Vegetable oils oxidize very easily, especially when heated. Corn, canola, safflower and soy oils should be avoided completely not only due to risk of oxidation, but because they are most often genetically modified. Olive oil is a great oil but should not be used in cooking due to its low smoke point. Fats with a higher smoke point do not oxidize as easily. Safe to use in cooking: coconut oil, sesame oil, grapeseed oil, butter, and lard.
Not all saturated fats are bad. They are highly stable oils and do not usually go rancid, allowing for safe cooking. Ideal saturated fats include: butter, ghee, coconut oil, dairy and meats from organic, free-range, grass-fed animals.
Omega 3 fats
Fats found in seafood, nuts, seeds, avocados and many other plants are highly beneficial for heart health. Omega 3 fatty acids help to decrease inflammation in the body which in turn decreases cholesterol levels, preventing oxidation and cardiac events. Quality cold water fish oil supplementation is an efficient way of getting the medical dose needed for heart health. Eat as much of the above foods as you like!! Make sure your fish is wild-caught (not farmed).
As I hinted earlier, I not only have experience as a naturopathic physician in helping patients optimize cholesterol levels and lose weight, but I also have the personal experience. I have always been an athlete to some degree, so my activity level and attentiveness to nutrition are long-standing passions of mine. When I was in college, I studied, lived and breathed nutrition. Yet I was overweight, had digestive and hormonal issues, had high blood pressure and high cholesterol. How could that be when I was vegetarian, working out daily and walking an hour to class every day? Because the mainstay of my diet was carbohydrates. Because the American Dietetics Association emphasized that the diet needed to be 60% carbohydrate, 30% fat and 10% protein.[iii] This is insanity. Never in my training did anyone explain the necessity of dietary fat and protein on energy, hormone production, cognition, and overall health. Fat was bad and you were to only eat plants and sugar, and foods pumped with synthetic chemicals.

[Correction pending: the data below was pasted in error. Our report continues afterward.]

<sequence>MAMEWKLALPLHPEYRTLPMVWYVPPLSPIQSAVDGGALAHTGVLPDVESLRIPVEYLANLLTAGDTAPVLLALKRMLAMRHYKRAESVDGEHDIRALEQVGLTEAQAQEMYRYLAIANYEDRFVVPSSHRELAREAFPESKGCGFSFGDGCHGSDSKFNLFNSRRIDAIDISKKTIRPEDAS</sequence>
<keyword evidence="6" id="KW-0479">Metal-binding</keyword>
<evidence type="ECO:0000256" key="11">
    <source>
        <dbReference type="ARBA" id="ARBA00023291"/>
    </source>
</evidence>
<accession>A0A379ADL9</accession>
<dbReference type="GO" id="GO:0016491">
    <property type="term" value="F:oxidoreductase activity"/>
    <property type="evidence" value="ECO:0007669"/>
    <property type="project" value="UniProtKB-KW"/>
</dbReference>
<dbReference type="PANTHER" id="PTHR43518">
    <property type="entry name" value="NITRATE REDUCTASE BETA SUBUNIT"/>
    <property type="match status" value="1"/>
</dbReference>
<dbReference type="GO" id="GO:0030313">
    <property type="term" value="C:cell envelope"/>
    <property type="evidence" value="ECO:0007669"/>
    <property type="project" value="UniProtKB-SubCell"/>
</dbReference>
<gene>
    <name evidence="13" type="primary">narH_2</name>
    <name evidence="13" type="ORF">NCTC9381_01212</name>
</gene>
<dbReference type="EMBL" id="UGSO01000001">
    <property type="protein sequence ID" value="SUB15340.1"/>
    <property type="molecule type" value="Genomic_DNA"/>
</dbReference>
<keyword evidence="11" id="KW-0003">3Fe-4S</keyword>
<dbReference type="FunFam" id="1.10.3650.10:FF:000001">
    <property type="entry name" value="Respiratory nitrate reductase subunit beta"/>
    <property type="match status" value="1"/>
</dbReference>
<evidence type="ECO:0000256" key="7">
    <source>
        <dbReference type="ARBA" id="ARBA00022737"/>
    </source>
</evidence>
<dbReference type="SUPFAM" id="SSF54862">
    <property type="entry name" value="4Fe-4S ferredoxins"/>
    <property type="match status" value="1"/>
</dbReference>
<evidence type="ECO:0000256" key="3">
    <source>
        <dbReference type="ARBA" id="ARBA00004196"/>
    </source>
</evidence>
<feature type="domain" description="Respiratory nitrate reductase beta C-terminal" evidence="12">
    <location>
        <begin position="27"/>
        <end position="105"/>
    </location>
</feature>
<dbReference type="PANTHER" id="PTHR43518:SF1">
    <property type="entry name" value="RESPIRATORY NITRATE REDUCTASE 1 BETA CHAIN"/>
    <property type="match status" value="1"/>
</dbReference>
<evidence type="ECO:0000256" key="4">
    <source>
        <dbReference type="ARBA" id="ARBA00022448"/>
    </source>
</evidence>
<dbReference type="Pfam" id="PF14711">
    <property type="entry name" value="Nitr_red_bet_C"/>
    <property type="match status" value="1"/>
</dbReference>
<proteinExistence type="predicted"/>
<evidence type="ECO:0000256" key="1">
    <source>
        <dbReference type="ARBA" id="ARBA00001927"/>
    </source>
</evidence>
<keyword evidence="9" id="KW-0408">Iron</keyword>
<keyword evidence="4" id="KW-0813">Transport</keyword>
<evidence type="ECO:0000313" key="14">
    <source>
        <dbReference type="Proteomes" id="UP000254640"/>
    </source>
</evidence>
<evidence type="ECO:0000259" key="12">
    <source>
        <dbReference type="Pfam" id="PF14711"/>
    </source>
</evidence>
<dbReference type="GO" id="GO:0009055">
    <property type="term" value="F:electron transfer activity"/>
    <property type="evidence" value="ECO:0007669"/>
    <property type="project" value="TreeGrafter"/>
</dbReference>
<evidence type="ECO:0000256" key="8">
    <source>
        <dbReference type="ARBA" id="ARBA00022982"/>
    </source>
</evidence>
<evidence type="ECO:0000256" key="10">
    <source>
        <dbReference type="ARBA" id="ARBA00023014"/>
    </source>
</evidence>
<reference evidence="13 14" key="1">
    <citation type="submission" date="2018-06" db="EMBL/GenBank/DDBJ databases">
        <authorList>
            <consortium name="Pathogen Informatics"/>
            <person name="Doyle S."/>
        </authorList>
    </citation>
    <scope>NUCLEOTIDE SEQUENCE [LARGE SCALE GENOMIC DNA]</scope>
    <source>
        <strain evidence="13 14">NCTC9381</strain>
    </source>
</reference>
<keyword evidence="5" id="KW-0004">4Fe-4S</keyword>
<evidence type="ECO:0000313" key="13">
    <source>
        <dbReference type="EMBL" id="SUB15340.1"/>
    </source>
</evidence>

When I moved to the northwest for medical school at the National College of Natural Medicine, I entered into a whole new realistic world of nutrition. I started eating eggs, nuts and seeds. I started preparing all of my own food. Processed foods became a thing of the past. I immediately lost 25 pounds within 4 months. Then I reintroduced meat for the first time in 10 years, but it was grass-fed, organic, and free-range. Actually, it was wild elk that my brother-in-law had hunted with his bow and arrow (without sights or releases, mind you). Clean, organic meats and wild fish became a staple along with my passion for plant foods. I then lost another 10 pounds because I was fuller faster.
Weight loss is not rocket science. It’s simple. Eat vegetables. Eat clean fats and protein. Eat real food, nothing processed, nothing packaged. Drink water. And move your body.
[i] Walsh, Bryan. Ending the War on Fat. Time Magazine. Published June 12, 2014. Accessed http://time.com/2863227/ending-the-war-on-fat/ on June 28, 2014.
[ii] Bonnie J. Brehm, Randy J. Seeley, Stephen R. Daniels, and David A. D’Alessio. Journal of Clinical Endocrinology and Metabolism. "A Randomized Trial Comparing a Very Low Carbohydrate Diet and a Calorie-Restricted Low Fat Diet on Body Weight and Cardiovascular Risk Factors in Healthy Women." Volume 88 Issue 4 - April 1, 2003. Accessed http://press.endocrine.org/doi/full/10.1210/jc.2002-021480 July 1, 2014.
[iii] Wardlaw, Gordon; Kessel, Margaret. Perspectives in Nutrition. McGraw-Hill Higher Education, 2002. p. 46.
Dr. Alicia McCubbins is a naturopathic physician who strives to educate, motivate and inspire. Please feel free to share your thoughts or questions so that we may collectively grow through knowledge.